In 1878, Edison focused on inventing a safe, inexpensive electric light to replace the gaslight—a challenge that scientists had been grappling with for the last 50 years. With the help of prominent financial backers like J.P. Morgan and the Vanderbilt family, Edison set up the Edison Electric Light Company and began research and development.
He made a breakthrough in October 1879 with a bulb that used a platinum filament, and in the summer of 1880 hit on carbonized bamboo as a viable alternative for the filament, which proved to be the key to a long-lasting and affordable light bulb. In 1881, he set up an electric light company in Newark, and the following year moved his family (which by now included three children) to New York.
Though Edison’s early incandescent lighting systems had their problems, they were used in such acclaimed events as the Paris Lighting Exhibition in 1881 and the Crystal Palace in London in 1882.
Competitors soon emerged, notably George Westinghouse, a proponent of alternating or AC current (as opposed to Edison’s direct or DC current). By 1889, AC current would come to dominate the field, and the Edison General Electric Co. merged with another company in 1892 to become General Electric.
Later Years and Inventions
Edison’s wife, Mary, died in August 1884, and in February 1886 he remarried Mirna Miller; they would have three children together. He built a large estate called Glenmont and a research laboratory in West Orange, New Jersey, with facilities including a machine shop, a library and buildings for metallurgy, chemistry and woodworking.
Spurred on by others’ work on improving the phonograph, he began working toward producing a commercial model. He also had the idea of linking the phonograph to a zoetrope, a device that strung together a series of photographs in such a way that the images appeared to be moving. Working with William K.L. Dickson, Edison succeeded in constructing a working motion picture camera, the Kinetograph, and a viewing instrument, the Kinetoscope, which he patented in 1891.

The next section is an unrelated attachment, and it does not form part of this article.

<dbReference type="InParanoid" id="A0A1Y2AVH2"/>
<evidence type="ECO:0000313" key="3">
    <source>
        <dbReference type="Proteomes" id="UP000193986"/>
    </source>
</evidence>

After years of heated legal battles with his competitors in the fledgling motion-picture industry, Edison had stopped working with moving film by 1918. In the interim, he had had success developing an alkaline storage battery, which he originally worked on as a power source for the phonograph but later supplied for submarines and electric vehicles.
In 1912, automaker Henry Ford asked Edison to design a battery for the self-starter, which would be introduced on the iconic Model T. The collaboration began a continuing relationship between the two great American entrepreneurs.
Despite the relatively limited success of his later inventions (including his long struggle to perfect a magnetic ore-separator), Edison continued working into his 80s. His rise from poor, uneducated railroad worker to one of the most famous men in the world made him a folk hero.
More than any other individual, he was credited with building the framework for modern technology and society in the age of electricity. His Glenmont estate—where he died in 1931—and West Orange laboratory are now open to the public as the Thomas Edison National Historical Park.
Thomas Edison’s Greatest Invention. The Atlantic.
Life of Thomas Alva Edison. Library of Congress.
7 Epic Fails Brought to You by the Genius Mind of Thomas Edison. Smithsonian Magazine.